While there are elements to commend in Wilson’s book I want to offer my disagreement with the “third way” that he articulates in the book. Wilson clearly believes that the Bible speaks to issues of sexuality, but that the biblical references to same-sex activity are nothing like the same-sex relationships that we see around us today and so this issue is a disputable matter which should not then be used to exclude anyone. I must respectfully dissent. For nearly two millennia this was not a disputable matter. For the vast majority of Christian people around the world today this is still not a disputable matter. Wilson imports the LGBTQ issue into the specific situation Paul is addressing of the weak and the strong, but this doesn’t hold theological water.

Wilson assumes the same-sex relationships the Bible condemns are exploitative and categorically different from the type of same-sex relationships in 21st century culture, but this an argument from silence. The biblical texts prohibiting same-sex activity cannot be read in a way to argue that they are only prohibiting certain types of same-sex activity. They are prohibiting all forms of sexual activity outside of an opposite-sex marital union.

The central question when considering the Bible and same-sex relationships is not, “Is this relationship loving and monogamous in its sexual expression?,” but “Is this relationship biblically faithful in its sexual expression?” We must let the Bible shape our experiences and not let our experiences move us to revise biblical teaching.

To claim that the issue of same-sex activity is a disputable matter is not a humble position but an arrogant one. It is arrogant to claim that despite the near uniform teaching of the church for two millennia this issue should be seen as disputable matter where we should err on the side of acceptance and welcome. To make this a disputable matter on the level of divorce is not convincing since the Bible does actually make exceptions which allow for divorce and there are many churches that do take divorce and remarriage very seriously.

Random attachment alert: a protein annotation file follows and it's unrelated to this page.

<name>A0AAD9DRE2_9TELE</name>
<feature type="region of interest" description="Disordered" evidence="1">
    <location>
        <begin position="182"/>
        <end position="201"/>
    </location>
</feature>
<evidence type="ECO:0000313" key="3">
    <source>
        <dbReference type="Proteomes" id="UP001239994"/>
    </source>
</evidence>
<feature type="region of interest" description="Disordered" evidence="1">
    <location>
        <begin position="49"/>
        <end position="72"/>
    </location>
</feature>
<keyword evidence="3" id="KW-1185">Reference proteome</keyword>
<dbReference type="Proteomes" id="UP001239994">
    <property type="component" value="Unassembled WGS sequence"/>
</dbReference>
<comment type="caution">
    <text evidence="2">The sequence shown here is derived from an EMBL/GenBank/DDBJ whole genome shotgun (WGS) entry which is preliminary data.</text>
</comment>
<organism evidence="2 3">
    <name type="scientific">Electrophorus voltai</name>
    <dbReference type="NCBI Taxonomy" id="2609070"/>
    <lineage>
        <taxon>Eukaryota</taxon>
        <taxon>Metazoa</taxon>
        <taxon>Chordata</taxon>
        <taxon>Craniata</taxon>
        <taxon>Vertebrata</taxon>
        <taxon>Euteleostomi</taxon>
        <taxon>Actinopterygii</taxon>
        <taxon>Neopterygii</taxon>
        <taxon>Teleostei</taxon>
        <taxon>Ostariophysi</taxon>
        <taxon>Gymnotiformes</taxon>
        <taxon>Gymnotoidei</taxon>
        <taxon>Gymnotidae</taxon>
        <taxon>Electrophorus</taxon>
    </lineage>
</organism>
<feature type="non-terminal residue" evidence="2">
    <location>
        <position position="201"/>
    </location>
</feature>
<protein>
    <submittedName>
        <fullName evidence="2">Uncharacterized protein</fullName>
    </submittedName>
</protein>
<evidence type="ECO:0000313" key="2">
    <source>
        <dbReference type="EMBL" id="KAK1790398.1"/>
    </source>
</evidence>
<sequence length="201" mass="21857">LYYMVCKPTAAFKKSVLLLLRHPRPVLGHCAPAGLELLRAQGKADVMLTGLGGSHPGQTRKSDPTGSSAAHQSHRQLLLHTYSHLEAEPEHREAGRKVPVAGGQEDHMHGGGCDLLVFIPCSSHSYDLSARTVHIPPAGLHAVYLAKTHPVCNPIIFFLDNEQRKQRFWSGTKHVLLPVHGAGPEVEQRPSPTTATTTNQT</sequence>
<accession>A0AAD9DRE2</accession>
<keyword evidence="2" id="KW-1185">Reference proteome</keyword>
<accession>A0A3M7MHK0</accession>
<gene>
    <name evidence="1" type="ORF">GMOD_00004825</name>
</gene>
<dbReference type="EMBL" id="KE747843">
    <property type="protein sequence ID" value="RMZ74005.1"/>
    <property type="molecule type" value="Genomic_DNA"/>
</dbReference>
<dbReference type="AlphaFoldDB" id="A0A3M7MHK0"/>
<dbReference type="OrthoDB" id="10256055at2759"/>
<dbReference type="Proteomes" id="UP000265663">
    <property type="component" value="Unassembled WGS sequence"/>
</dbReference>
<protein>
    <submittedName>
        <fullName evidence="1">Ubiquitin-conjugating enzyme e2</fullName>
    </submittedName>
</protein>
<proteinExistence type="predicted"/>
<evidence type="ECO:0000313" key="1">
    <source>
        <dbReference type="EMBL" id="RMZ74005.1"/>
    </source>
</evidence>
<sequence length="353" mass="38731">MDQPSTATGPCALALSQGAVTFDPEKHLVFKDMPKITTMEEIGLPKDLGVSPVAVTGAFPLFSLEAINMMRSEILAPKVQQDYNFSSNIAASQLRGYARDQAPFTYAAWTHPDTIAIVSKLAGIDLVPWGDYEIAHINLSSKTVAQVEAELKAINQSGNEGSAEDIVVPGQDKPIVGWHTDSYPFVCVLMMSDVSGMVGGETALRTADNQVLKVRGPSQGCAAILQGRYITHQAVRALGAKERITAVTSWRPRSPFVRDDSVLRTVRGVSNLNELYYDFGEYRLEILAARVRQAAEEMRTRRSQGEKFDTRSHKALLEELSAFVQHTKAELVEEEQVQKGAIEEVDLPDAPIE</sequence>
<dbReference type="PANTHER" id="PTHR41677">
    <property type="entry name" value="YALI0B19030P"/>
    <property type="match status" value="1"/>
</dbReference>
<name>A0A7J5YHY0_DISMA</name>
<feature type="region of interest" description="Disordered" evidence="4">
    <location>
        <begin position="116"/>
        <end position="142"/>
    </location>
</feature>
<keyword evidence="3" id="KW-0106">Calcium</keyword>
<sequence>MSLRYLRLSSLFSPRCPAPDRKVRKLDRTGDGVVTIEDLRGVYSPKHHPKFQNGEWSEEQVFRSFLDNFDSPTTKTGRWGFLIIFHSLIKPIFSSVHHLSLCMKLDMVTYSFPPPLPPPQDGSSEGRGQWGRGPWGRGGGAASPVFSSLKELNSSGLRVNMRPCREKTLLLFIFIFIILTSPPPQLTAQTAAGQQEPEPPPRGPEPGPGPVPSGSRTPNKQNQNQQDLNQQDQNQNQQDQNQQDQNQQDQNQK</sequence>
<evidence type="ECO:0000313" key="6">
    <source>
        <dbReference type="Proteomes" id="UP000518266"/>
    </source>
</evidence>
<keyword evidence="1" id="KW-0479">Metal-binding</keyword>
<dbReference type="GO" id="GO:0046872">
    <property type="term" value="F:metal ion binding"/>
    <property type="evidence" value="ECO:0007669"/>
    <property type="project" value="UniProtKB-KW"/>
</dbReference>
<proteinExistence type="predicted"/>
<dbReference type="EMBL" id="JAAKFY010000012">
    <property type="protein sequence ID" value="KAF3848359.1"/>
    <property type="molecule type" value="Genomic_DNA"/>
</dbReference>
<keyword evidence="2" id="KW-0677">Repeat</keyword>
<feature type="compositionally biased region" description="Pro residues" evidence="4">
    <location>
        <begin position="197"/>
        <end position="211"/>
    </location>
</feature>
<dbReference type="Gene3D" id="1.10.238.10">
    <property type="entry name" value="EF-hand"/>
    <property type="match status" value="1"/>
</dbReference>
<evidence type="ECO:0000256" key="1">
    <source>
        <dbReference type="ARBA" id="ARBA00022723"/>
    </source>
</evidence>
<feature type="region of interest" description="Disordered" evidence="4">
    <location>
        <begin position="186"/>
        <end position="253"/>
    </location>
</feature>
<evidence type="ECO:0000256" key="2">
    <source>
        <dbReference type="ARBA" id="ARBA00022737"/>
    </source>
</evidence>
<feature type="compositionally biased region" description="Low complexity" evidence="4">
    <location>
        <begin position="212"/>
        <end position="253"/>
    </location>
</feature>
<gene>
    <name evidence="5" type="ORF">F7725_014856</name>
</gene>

I am not persuaded that a third way is possible on the issue of same-sex activity. The church must be a welcoming place for sinners and for all LGBTQ people, but being a place of welcome does not mean that we affirm all the choices of people within our churches, especially when we are convinced that these choices are running contrary to good commands of God.

I do not accept Wilson’s own binary position of either full acceptance or full rejection of LGBTQ people within the church. To truly love someone in the way of Jesus means that we speak the truth to them because we believe this truth can set them free and heal them. To speak the truth to LGBTQ people is tell them that they are always welcome to attend our churches, that we will not use (or tolerate) any bigoted language towards them, but that all people are called to repent of their sins and to follow Jesus—the way of true human flourishing.


R. D. McClenagan

R. D. McClenagan
Door Creek Church
Madison, Wisconsin, USA

Other Articles in this Issue

In the twenty-first century the pastor is expected to fulfill an incredible amount of ministry responsibilities...

The Elizabethan Puritan, William Perkins, is accused of exclusively pointing people inward to signs of repentance or to their sanctification for assurance of salvation...

When Christian theology fails to adapt to the cultural context in a healthy manner, it can lead to a loss of cultural relevance...

This essay explores the question: Can there really be such a thing as objective morality in an atheistic universe? Most atheists (both old and new) are forced to admit that there can’t be...